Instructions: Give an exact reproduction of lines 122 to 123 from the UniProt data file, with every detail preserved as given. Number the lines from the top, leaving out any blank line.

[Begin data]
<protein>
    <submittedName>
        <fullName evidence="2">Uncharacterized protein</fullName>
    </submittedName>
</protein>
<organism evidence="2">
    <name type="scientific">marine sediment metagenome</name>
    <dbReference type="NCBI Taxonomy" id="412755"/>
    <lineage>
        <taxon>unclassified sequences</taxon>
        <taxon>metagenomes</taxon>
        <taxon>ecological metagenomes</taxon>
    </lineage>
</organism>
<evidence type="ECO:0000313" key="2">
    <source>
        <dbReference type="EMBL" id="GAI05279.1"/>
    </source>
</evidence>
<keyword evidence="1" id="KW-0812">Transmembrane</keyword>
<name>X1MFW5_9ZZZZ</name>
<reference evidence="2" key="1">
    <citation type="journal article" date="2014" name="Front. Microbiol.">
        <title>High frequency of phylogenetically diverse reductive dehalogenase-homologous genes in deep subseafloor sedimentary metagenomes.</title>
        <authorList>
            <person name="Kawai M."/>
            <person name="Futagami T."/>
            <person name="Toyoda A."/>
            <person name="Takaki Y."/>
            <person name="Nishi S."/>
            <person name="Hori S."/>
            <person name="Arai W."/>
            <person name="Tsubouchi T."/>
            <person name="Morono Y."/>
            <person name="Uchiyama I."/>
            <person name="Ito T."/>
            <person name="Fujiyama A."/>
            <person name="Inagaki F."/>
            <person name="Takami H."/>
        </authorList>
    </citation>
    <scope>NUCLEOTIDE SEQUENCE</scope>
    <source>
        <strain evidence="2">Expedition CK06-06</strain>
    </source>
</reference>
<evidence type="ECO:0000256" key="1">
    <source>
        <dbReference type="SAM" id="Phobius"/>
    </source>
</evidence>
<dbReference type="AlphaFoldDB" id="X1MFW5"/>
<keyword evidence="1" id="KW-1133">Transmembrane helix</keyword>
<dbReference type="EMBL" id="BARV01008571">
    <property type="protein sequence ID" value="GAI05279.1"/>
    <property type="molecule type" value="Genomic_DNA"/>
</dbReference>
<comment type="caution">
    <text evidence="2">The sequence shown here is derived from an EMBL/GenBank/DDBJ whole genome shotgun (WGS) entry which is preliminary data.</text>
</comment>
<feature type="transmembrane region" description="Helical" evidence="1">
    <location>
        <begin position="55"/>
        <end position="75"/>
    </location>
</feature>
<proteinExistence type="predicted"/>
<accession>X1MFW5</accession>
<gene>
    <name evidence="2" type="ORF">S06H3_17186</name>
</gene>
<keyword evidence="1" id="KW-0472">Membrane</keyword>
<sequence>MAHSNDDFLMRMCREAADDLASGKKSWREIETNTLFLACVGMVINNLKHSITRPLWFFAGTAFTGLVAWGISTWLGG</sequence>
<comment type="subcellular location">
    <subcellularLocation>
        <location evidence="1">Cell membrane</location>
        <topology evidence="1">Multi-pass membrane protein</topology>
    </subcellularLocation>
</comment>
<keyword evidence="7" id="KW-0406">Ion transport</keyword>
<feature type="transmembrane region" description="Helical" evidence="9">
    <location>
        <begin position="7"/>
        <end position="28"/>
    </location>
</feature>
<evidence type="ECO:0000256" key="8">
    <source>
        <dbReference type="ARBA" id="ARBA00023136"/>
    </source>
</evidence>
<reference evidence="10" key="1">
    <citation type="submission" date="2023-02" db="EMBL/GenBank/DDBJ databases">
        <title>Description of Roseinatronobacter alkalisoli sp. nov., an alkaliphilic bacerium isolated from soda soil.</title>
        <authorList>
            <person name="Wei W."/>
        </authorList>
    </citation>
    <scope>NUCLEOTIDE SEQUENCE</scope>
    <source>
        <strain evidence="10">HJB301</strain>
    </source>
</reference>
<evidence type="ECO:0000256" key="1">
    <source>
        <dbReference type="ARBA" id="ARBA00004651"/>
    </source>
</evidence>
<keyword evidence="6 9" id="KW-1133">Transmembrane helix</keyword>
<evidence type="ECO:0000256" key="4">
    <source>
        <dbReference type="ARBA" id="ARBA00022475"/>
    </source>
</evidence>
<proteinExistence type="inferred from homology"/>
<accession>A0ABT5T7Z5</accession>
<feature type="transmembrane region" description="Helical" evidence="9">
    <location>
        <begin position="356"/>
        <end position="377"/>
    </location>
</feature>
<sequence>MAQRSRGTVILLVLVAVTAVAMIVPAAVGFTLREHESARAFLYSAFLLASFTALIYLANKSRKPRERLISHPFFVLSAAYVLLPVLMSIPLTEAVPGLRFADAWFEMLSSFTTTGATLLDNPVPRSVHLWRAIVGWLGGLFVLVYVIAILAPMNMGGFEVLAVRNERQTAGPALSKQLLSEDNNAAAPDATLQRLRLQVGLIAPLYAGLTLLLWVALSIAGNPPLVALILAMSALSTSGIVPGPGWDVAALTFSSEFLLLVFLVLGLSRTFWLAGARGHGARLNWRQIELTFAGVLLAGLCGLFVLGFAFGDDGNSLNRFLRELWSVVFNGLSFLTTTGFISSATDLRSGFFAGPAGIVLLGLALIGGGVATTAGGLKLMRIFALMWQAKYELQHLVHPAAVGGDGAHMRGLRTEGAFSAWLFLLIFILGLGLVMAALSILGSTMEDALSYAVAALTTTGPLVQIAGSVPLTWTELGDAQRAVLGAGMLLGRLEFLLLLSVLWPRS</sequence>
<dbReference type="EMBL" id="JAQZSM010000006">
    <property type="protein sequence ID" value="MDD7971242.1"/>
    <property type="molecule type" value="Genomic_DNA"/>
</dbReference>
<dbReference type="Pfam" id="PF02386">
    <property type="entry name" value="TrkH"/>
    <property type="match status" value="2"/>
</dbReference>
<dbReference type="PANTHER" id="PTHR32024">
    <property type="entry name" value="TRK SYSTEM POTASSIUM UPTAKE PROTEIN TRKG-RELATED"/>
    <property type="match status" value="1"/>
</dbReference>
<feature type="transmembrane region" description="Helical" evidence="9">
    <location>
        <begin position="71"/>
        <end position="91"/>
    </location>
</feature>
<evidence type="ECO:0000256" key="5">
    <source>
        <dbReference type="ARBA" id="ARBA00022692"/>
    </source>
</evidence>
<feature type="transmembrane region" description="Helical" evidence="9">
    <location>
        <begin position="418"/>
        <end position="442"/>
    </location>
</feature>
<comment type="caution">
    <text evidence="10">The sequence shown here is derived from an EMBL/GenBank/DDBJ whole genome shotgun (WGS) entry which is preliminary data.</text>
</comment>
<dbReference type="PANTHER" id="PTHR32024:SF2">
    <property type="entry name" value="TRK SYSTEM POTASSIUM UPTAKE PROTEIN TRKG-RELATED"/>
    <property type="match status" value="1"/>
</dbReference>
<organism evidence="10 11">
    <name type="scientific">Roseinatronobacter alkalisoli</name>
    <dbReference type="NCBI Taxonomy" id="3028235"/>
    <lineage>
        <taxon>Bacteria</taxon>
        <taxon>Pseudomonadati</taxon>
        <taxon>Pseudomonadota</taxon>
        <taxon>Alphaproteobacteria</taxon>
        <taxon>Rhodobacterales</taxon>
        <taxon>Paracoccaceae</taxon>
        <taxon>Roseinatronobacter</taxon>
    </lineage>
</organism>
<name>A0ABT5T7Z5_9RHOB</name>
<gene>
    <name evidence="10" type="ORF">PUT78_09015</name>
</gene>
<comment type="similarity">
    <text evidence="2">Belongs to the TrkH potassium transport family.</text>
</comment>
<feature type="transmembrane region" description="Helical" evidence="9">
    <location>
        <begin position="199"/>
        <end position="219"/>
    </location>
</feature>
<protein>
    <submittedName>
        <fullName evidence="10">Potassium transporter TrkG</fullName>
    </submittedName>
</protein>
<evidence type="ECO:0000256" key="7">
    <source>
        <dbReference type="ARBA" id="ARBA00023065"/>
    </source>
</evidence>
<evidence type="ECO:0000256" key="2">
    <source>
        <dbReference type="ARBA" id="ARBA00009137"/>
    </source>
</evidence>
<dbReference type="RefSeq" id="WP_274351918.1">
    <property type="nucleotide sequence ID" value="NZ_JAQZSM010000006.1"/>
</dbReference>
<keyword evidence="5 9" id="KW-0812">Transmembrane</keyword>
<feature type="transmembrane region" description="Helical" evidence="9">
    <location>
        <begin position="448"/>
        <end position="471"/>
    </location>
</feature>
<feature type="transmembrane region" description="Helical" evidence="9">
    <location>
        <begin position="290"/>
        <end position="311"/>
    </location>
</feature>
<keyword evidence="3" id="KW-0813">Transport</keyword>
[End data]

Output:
</feature>
<sequence>MAQRSRGTVILLVLVAVTAVAMIVPAAVGFTLREHESARAFLYSAFLLASFTALIYLANKSRKPRERLISHPFFVLSAAYVLLPVLMSIPLTEAVPGLRFADAWFEMLSSFTTTGATLLDNPVPRSVHLWRAIVGWLGGLFVLVYVIAILAPMNMGGFEVLAVRNERQTAGPALSKQLLSEDNNAAAPDATLQRLRLQVGLIAPLYAGLTLLLWVALSIAGNPPLVALILAMSALSTSGIVPGPGWDVAALTFSSEFLLLVFLVLGLSRTFWLAGARGHGARLNWRQIELTFAGVLLAGLCGLFVLGFAFGDDGNSLNRFLRELWSVVFNGLSFLTTTGFISSATDLRSGFFAGPAGIVLLGLALIGGGVATTAGGLKLMRIFALMWQAKYELQHLVHPAAVGGDGAHMRGLRTEGAFSAWLFLLIFILGLGLVMAALSILGSTMEDALSYAVAALTTTGPLVQIAGSVPLTWTELGDAQRAVLGAGMLLGRLEFLLLLSVLWPRS</sequence>